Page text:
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‘It’s not easy to be vulnerable,’ Toronto Mayor Rob Ford said in a written statement about his leave of absence. (Frank Gunn/The Canadian Press)
‘It’s not easy to be vulnerable,’ Toronto Mayor Rob Ford said in a written statement about his leave of absence. (Frank Gunn/The Canadian Press)

TABATHA SOUTHEY

Our Rob Ford problem: We forgive him Add to ...

In both its tone and time span, the Rob Ford administration has come to feel like a surreal and often anarchic telethon. We’ve grown used to an increasingly bizarre cast of D-list celebrities and stricken-looking volunteers asking us to pledge our pity to Rob Ford, lest he go off the air. The lines are always open for us to give and any sympathy sent the mayor’s way is matched tenfold with a gift from the family foundation.

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As evidence of the mayor’s crimes (indeed, indictable offences) has mounted the family’s spin that Rob Ford is more sinned-against than sinning has required an awe-inspiring victimization escalation: Mr. Ford’s questioning by reporters is presented as Pit and the Pendulum-esque torture.

Last November, the mayor’s brother, Doug Ford, compared his fellow councillors asking his brother about his drug use with the passion of Christ, saying what was been done to the mayor was “kind of like what was done to Jesus.”

Doug’s hyperbole was barely remarked upon here in the land of Sad Ford Fatigue.

This week, Mr. Ford, already low in the polls, was backed into a corner when another tape of him appearing to smoke crack cocaine surfaced along with an audio recording indisputably showing him to be an awful man. He, prudently, announced that he would take a 30-day leave to deal with what he presented as a drinking problem.

The cynical – hell, just the sentient among you – may wonder if this stint in what we’re told is rehab is just another campaign expense – the world’s biggest fridge magnet.

“It’s not easy to be vulnerable,” Mr. Ford said (pledge now!) in a written statement about his leave that made no apology to any of the groups he insulted in that recorded conversation. For the sake of brevity, I’ll just list groups he omitted.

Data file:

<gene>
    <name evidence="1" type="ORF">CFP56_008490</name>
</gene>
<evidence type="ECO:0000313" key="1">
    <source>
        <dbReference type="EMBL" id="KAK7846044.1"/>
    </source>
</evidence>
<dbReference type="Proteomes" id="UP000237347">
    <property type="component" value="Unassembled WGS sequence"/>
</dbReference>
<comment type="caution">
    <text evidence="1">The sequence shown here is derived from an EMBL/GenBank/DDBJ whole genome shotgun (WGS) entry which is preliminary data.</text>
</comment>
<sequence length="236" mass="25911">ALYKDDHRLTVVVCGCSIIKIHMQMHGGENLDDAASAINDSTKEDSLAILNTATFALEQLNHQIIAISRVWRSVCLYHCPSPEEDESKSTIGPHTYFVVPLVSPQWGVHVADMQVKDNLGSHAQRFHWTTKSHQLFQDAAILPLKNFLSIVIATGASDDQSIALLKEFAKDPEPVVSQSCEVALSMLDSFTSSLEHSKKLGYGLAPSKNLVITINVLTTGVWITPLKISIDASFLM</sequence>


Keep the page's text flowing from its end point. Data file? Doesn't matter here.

Iceland, kittens, you can go home.

“Gays” and women, you know the drill and perhaps you remember a time (three years ago) and a place (Toronto) where saying, “If you don’t get a shot in two seconds I’ll knock your [expletive] teeth out” to a waitress, let alone, “No, no, I don’t want that [expletive] dago down there to start...,” as Rob Ford does on that tape, could only have meant an imminent resignation. Now, we will be asked again to forgive our “sorry” mayor and move on and eventually to vote Ford.

We might as well change our civic motto to “Toronto: maybe your city’s perfect.”

There’s a video from 2011 on YouTube I sometimes watch, to change the channel from Mr. Ford’s perpetual pity-athon. In it, then-14-year-old Anika Tabovaradan, a resident of Scarborough, gives a deposition at 2 a.m. during a 22-hour Toronto City Hall executive committee meeting on proposed service cuts.

Ms. Tabovaradan clearly genuinely hates speaking in public, as she states, and indeed she breaks down crying right away. She still manages to make her case: She relies on the library and if branches close, the already lengthy lines to use the computers to do her homework will get even longer. Her schoolwork will suffer, she fears.

Ms. Tabovaradan wants to get a good job one day, she says, and to pay taxes so that other people have access to libraries. Her deposition would have melted a heart of stone. The crowd watching her applauded; many, including me, teared up.

Rob Ford has made a prime-time drama out of wanting to be left alone, acted out in every spotlight he can find. He plays a person forced to be in the public eye by a selfless desire to make the city a better place. But he sat before the real deal that night appearing bored during Ms. Tabovaradan’s brief statement, which he punctuated bluntly with, “Is that it? Is that the end of your deposition?”

Bookmark that video. Watch it often. I suspect a stone-cold-sober Rob Ford, and for his sake, and for the sake of his family, I hope that happens, would still be that man. He’d still have a profoundly myopic vision of Toronto’s future – a certainty that the city needs only the things that the heir to Deco Labels needs. Fewer libraries, more casinos. Even his extravagant plan for a subway seems rooted in a concern that there’s transit on, or even adjacent to (in the case of the vastly superior and less expensive light-rail plan he cavalierly threw out), his roads.

Dry as a bone, I bet Rob Ford would still be a man who has a billion in civic savings the way some people have imaginary friends and the word “wop” doesn’t suddenly pop into one’s lexicon when one is drunk.

Consider that please, Toronto, because sometimes it’s just beautiful what a town without pity can do.

Follow on Twitter: @TabathaSouthey

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